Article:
- Eric Karabell, ESPN.com Senior Writer
Wait, so there's an actual top prospects list without the great Minnesota Twins outfielder Byron Buxton at the top of it? How could that be!
Well, before you get upset while examining the official ESPN Fantasy top-50 prospects list for 2014, note that we're looking at immediate fantasy impact here, which is why Buxton's exclusion really isn't odd at all. In fact, while you'll see a few Chicago Cubs players listed, you won't see shortstop Javier Baez or outfielder Jorge Soler, as well as other youngsters who likely will need at least another full minor league season before they're ready for regular playing time in the majors.
Last month I posted my own top-10 fantasy prospects report for this coming season, and obviously the fantasy top-50 list is different, and not only in its length and depth. It should be since it's a staff effort and we all bring different ideas and mindsets, not to mention a few things have changed since my top-10 was posted. They're always changing! I'll be sharing my thoughts on prospects all season, but here are general ones about our staff list, from top to bottom and then some.
• Boston Red Sox infielder Xander Bogaerts was my top pick, but I really can't argue with New York Yankees right-hander Masahiro Tanaka or Chicago White Sox first baseman Jose Abreu topping him. Those guys have extensive experience in other countries and are clearly big league-ready -- and maybe All-Star-caliber -- right away. Of course, I think Bogaerts is as well, and that shortstop/third base eligibility will come in handy!
• I've made it plainly clear that I have doubts Cincinnati Reds speedster Billy Hamilton will hit enough to keep the center field and leadoff jobs, but as he is on my list, he checks in at No. 4 on the staff prospect ranks. Look, there aren't too many players capable of stealing 75 or more bases, if any. Hamilton can. That upside alone warrants special attention, and for some it's worth reaching a bit to get him.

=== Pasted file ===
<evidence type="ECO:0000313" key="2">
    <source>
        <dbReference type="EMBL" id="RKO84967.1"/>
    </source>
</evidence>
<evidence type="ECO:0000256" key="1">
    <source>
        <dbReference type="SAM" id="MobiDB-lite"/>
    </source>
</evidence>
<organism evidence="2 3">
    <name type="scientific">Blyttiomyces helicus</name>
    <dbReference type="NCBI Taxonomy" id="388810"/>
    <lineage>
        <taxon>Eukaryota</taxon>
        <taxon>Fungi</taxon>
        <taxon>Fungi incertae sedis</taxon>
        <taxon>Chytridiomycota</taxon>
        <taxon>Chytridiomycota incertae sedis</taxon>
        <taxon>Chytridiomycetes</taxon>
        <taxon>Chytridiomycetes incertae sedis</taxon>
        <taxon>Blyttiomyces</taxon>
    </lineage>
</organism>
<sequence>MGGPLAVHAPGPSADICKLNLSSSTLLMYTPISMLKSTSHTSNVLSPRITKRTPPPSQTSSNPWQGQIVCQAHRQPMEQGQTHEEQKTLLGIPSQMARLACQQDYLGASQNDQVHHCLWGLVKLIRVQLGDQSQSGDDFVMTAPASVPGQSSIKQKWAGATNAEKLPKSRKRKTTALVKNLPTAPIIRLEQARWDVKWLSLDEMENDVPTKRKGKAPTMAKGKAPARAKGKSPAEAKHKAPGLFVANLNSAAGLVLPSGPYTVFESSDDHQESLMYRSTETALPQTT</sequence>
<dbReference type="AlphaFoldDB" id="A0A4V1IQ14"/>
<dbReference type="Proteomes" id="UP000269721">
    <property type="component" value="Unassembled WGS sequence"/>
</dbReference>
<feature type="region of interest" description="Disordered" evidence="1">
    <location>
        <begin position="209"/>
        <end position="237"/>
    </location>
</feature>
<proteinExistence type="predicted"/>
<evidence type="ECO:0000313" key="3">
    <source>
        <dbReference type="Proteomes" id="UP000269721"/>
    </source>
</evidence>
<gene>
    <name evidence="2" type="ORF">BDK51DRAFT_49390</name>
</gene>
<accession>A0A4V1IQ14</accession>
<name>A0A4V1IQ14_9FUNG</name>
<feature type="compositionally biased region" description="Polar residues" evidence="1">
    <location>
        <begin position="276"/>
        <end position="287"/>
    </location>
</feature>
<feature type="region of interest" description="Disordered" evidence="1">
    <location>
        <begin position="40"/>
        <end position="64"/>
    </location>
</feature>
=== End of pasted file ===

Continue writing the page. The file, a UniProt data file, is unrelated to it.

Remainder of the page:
• Playing time is critical, but the truth is nobody knows -- except perhaps the actual teams! -- when a prospect will be promoted to the big leagues and if he'll see regular playing time. Nothing official has really changed when it comes to the April status of intriguing outfielders Oscar Taveras (Cardinals), George Springer (Astros) and Gregory Polanco (Pirates), but they all belong in the top 10. Polanco mashed a home run in his first at-bat of his first spring game, which could inflate his value. If you see Cardinals first baseman/outfielder Allen Craig limping around, get ready to bid the extra dollar on Taveras. He'd be worth it even in standard formats.
• With starting pitchers, I'm far more likely to rank the potential ace types who might start the season in the minors over those who lack the ultimate upside to make major fantasy impact. I like Tampa Bay Rays right-hander Jake Odorizzi and I trust the Rays organization, but I'd have Arizona Diamondbacks right-hander Archie Bradley more than one spot ahead of him, even if I believe -- which I do -- that he'll make fewer starts. Bradley has ace potential, and I saw it in person Monday, when he fanned six Colorado Rockies over three impressive innings. Odorizzi seems like a guy who will post a 4.25 ERA and an ordinary strikeout rate, though I hope I'm wrong.